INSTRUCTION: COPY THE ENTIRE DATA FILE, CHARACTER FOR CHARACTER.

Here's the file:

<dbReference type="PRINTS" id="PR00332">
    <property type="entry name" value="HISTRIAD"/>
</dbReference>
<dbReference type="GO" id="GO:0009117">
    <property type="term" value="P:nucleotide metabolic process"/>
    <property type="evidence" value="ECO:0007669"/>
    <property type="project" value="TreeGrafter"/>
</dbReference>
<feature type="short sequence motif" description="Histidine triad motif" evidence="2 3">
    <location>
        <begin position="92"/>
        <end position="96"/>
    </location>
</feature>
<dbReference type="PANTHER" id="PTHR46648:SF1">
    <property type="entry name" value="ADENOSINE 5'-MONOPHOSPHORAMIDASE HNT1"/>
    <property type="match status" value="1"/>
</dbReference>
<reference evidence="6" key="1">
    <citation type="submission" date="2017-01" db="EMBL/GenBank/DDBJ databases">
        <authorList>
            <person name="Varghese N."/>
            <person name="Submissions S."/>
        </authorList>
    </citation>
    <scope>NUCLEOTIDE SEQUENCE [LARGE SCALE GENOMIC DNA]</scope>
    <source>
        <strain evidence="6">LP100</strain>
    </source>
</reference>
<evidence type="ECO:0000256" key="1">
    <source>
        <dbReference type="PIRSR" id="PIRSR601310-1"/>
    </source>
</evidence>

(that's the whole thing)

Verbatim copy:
<dbReference type="PRINTS" id="PR00332">
    <property type="entry name" value="HISTRIAD"/>
</dbReference>
<dbReference type="GO" id="GO:0009117">
    <property type="term" value="P:nucleotide metabolic process"/>
    <property type="evidence" value="ECO:0007669"/>
    <property type="project" value="TreeGrafter"/>
</dbReference>
<feature type="short sequence motif" description="Histidine triad motif" evidence="2 3">
    <location>
        <begin position="92"/>
        <end position="96"/>
    </location>
</feature>
<dbReference type="PANTHER" id="PTHR46648:SF1">
    <property type="entry name" value="ADENOSINE 5'-MONOPHOSPHORAMIDASE HNT1"/>
    <property type="match status" value="1"/>
</dbReference>
<reference evidence="6" key="1">
    <citation type="submission" date="2017-01" db="EMBL/GenBank/DDBJ databases">
        <authorList>
            <person name="Varghese N."/>
            <person name="Submissions S."/>
        </authorList>
    </citation>
    <scope>NUCLEOTIDE SEQUENCE [LARGE SCALE GENOMIC DNA]</scope>
    <source>
        <strain evidence="6">LP100</strain>
    </source>
</reference>
<evidence type="ECO:0000256" key="1">
    <source>
        <dbReference type="PIRSR" id="PIRSR601310-1"/>
    </source>
</evidence>